U.S. officials have constantly cited the benefits to China of more military transparency. Among other problems, foreign countries concerned about China’s military potential can more easily accept worse-case scenarios and respond by building up their own militaries, which harms China’s security and generates avoidable regional arms races.
Furthermore, limited mutual understanding makes it more difficult for U.S. and Chinese policy makers to interpret how they are responding to crises. While one side might place its forces on alert as a defensive move, the other might misinterpret the step as preparation for an imminent attack and decide to preempt—leading to a war that neither side sought.
In addition, PLA opaqueness could mislead China’s own political leaders regarding their country’s actual military capabilities. For example, they might overestimate the PLA’s ability to accomplish some military operation. PLA commanders could also exploit secrecy to conceal corrupt practices and inadequacies within their units—a problem that has constantly bedeviled Russian civil-military relations.
However, in recent years the PLA, traditionally a large unsophisticated military designed for long wars of attrition, has transformed into a more technologically advanced force with a global presence that leads to more encounters with foreign militaries. Perhaps as a result of this changed situation, Chinese declarations and more recently actions have displayed a growing wellness to meet foreign complaints that China needs to make its defense policies more transparent to outsiders.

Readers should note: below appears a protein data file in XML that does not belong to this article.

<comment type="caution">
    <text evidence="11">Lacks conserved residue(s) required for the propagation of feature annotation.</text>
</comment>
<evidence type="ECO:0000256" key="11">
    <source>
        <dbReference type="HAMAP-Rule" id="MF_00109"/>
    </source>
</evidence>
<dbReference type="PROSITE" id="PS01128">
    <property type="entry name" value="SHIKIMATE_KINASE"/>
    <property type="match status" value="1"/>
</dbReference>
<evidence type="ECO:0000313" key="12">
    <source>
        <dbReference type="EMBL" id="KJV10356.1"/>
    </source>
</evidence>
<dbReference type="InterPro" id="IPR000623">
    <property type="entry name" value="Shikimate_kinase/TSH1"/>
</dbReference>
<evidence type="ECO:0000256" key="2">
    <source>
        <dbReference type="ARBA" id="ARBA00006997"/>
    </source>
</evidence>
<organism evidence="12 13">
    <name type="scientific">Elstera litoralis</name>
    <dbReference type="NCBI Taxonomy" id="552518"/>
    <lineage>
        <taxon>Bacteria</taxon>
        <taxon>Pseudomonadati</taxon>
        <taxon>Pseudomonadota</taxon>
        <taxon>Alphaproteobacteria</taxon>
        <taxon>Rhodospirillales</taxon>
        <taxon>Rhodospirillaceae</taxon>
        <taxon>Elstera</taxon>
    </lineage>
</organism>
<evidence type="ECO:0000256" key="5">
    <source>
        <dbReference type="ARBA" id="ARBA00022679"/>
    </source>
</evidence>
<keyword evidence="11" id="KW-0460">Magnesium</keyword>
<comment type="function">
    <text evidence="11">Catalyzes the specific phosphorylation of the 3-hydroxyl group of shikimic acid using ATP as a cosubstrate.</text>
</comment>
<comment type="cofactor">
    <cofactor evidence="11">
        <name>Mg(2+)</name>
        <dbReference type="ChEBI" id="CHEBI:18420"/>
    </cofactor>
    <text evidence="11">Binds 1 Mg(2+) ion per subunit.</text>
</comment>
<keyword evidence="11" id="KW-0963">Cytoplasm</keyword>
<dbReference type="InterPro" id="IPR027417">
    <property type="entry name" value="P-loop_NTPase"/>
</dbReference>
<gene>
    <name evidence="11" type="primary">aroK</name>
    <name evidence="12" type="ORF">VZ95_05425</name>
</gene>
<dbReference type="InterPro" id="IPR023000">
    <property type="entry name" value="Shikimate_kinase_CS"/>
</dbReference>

The Chinese government’s “white papers” on its security and defense policies have provided more detail over the years, evolving from primarily propaganda documents when they first appears in the 1990s to rich descriptions of China’s security environment, including perceived threats and opportunities. The Chinese media is now more open to providing the names and other details of PLA units. The PRC also releases information about major military systems under development, including successful tests of warplanes and missile defense technologies.
Earlier this month, China even met a U.S. request to allow Defense Secretary Chuck Hagel to visit the PLA’s first aircraft carrier. “The secretary was very pleased with his visit today aboard the carrier Liaoning,” a Pentagon spokesman said. “He understands how significant it was for the PLA to grant his request for a tour, and … hopes today’s visit is a harbinger for other opportunities to improve our military-to-military dialogue and transparency.”
Even so, the PRC government still provides less public defense information than many of China’s neighbors. China could reveal more information, such as regarding foreign military procurement or its cyber doctrines, without harming its security.